Can things get more miserable for India's Rs 83,000-crore media and entertainment industry?
From 10-12 per cent earlier, adspend growth is today crawling at less than seven per cent. To rub it in, the broadcast regulator is insisting on premature implementation of a rule to cap advertising time on TV. The battered rupee and rising prices have meant a more than 30 per cent rise in newsprint costs and a similar one in royalty payouts to foreign partners. The increase in newsprint price alone is enough to wipe out the 5 to 15 per cent profit after tax that most publishers make.
Much of this explains the hectic action in some of India's biggest newsrooms. In August, the Rs 2,400-crore Network18, which owns brands such as CNBC-TV18 and CNN-IBN let go of 350 people, going by media reports. Another 150 across its various businesses could be getting pink slips soon, say insiders. Even as we write senior managers continue to resign. EY and Mercer have been part of a right-sizing exercise at the broadcast firm and the chopping is far from over, says one insider. According to one estimate, the company has a head count of 9,000 that needs to be cut by 30 per cent. Whether this happens by letting go of people or by selling business units (such as Infomedia) is not clear. The merger of the group with large parts of Eenadu's TV business was funded in 2012 by Independent Media Trust, controlled by Mukesh Ambani's Reliance Industries. It owns most of the company that Raghav Bahl set up in 1997. As the new owner demands a return to profitability, some of this was expected. All attempts to get in touch with Network18 were futile.
What Network 18 is struggling with are familiar woes for others in the industry. Media behemoth Anandabazar Patrika (ABP) group has also put its magazine, Businessworld, on the block. According to a top official of ABP, a deal could materialise by the end of the year, but if it doesn't work out then shutting down the magazine could be the only option.
Another media group, Outlook, too recently cancelled licensing arrangements it had with the foreign publishers of Geo, Marie Claire and People. Salaries to the staff at Outlook and Outlook Money, among its other titles, have been consistently delayed for over a year now. The decision of the Rajan Raheja Group, which owns Hathway Cable and The Outlook Group, to get out of the licensing arrangement with the foreign titles was strategic, says one insider. The idea is to focus on its own magazines which it has invested in for almost 18 years instead of titles where dollar payments on royalty have risen 30-40 per cent. The buzz on the street is that the group will carry out more rationalising exercises in its bid to bring back profitability to its magazine unit, which has been in the red for some time now senior sources within the group confirmed most of these developments. "There is no panic-like situation. Salaries have not been cut. Only finances have been reorganised," clarifies another insider brushing aside the talk of a big corporate house buying the magazine business.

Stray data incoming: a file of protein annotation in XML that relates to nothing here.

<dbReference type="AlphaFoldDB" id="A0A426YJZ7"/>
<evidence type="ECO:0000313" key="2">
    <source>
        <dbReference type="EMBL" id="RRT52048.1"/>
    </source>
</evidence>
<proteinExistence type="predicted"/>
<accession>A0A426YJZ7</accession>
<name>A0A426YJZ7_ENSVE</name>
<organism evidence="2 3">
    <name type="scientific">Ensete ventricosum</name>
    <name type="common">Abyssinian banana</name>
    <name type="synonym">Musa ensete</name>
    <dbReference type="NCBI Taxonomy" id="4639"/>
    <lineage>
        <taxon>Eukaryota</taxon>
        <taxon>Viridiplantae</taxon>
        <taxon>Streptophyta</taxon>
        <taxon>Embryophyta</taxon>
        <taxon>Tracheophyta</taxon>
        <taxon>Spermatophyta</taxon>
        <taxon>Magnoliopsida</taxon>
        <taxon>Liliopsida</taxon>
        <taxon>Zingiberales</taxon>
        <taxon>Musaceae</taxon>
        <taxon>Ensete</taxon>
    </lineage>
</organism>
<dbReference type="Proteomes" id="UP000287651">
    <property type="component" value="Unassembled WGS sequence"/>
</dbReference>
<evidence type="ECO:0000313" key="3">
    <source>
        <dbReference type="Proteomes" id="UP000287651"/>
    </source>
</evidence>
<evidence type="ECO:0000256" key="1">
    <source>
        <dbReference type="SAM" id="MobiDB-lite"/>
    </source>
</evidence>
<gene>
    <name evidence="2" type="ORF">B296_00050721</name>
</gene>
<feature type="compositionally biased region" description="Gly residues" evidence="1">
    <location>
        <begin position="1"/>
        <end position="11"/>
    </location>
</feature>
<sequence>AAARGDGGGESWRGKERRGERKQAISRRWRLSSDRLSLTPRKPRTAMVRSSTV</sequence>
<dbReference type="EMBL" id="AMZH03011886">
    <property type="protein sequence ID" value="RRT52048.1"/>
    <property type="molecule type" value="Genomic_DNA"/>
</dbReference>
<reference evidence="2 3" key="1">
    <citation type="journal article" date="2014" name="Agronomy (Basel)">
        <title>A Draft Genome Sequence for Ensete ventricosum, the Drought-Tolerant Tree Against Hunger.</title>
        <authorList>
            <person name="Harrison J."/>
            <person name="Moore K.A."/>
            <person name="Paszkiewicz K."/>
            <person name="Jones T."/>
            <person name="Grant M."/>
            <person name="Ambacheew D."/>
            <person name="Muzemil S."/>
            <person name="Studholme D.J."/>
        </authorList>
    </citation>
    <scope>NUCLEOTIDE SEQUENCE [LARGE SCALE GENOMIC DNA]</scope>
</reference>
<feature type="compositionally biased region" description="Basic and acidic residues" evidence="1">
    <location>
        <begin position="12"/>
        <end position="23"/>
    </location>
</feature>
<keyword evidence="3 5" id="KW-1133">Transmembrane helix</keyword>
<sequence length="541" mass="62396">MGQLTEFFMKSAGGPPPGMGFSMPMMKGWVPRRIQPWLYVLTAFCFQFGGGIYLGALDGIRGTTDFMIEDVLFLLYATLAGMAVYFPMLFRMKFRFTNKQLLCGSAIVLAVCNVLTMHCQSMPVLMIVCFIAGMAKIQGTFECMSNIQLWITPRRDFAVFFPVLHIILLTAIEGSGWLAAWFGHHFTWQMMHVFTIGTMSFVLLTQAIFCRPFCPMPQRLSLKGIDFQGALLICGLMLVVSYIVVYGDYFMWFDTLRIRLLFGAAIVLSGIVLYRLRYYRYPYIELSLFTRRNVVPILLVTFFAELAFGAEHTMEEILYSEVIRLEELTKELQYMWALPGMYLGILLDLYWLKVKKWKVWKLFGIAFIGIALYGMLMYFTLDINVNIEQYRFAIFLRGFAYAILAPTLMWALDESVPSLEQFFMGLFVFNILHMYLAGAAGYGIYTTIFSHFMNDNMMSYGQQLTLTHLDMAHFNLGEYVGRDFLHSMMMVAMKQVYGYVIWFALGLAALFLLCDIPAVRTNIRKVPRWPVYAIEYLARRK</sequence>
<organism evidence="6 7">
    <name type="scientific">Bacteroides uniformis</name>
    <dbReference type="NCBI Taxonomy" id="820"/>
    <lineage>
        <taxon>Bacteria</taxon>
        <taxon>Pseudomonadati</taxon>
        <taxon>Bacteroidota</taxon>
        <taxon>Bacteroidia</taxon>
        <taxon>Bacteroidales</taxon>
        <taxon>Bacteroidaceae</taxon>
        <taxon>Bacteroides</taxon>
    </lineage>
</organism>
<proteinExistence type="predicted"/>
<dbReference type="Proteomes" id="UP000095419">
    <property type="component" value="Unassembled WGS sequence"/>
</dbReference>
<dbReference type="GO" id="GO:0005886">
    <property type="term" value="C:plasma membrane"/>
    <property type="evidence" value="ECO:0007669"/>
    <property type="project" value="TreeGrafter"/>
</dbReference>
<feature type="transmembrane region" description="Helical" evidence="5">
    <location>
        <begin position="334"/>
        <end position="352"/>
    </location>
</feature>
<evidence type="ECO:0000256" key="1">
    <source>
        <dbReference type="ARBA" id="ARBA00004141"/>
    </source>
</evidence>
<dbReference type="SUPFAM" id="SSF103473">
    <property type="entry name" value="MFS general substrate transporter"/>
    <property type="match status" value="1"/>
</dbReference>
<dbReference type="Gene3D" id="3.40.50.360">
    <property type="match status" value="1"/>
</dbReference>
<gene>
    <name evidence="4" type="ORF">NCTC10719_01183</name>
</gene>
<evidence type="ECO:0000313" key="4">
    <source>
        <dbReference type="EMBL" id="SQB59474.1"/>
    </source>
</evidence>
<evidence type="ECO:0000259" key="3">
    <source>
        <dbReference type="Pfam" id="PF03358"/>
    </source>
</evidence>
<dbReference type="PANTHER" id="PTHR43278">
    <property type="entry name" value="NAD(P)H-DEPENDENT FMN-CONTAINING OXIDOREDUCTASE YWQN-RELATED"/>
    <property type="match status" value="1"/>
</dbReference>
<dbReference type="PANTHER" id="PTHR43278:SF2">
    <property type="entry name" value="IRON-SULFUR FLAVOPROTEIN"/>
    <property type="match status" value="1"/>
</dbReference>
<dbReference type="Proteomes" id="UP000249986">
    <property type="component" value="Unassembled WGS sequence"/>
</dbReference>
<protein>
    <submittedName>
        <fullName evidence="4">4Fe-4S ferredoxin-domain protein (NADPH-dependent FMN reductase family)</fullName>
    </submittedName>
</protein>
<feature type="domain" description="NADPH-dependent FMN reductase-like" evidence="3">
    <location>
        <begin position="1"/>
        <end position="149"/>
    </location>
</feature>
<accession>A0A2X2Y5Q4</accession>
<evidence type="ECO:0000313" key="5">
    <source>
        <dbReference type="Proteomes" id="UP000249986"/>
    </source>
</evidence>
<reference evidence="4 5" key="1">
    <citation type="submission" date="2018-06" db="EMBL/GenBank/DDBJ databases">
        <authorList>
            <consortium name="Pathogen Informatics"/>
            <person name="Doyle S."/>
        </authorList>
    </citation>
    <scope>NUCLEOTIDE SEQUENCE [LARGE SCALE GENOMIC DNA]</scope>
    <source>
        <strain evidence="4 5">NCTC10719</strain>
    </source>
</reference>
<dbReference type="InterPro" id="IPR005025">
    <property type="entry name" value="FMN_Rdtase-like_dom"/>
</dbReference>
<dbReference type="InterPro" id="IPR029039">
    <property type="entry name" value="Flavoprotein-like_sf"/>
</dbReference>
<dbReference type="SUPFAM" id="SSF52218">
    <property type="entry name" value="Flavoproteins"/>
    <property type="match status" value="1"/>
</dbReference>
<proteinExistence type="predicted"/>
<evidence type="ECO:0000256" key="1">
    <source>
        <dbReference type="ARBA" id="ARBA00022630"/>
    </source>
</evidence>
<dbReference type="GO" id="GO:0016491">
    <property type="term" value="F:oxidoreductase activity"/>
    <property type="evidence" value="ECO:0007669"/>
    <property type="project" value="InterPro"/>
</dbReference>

Rumours about Open, a news magazine from the RP-Sanjiv Goenka, are also flying thick and fast. The four-year-old brand created a buzz by breaking the story about the Radia tapes. But it is far from breaking even. Will it be cutting its 90,000-odd print run to save newsprint costs? R Rajmohan, publisher of Open, dismisses the idea. "We have just started direct distribution this January and that has helped us increase newsstand sales and penetration. There is no way we can pull back. As a company with one title, what we need is to increase the number of titles (brands). There is no downsizing on the cards," says he.
Bucking the trend
Rahul Kansal, executive president, Bennett, Coleman & Co, and Lulla's colleague in the publishing segment of the Rs 6,700-crore Times Group, agrees. "In July, we were cautiously pessimistic, now we are actively so. The first and second quarters of this year were pretty good. But we have begun to see a distinct change in sentiment in the last 3-4 weeks," says he.
There are other positive voices. "Most large companies are well-capitalised and backed by cash-rich people, so I don't see an issue there," says one investment banker with a large firm. "I am not so negative on media, unlike other sectors such as capital goods and infrastructure, which are badly impacted. So, compared to them, media, which is more consumption driven, is alright," says Salil Pitale, executive director, investment banking, Axis Capital.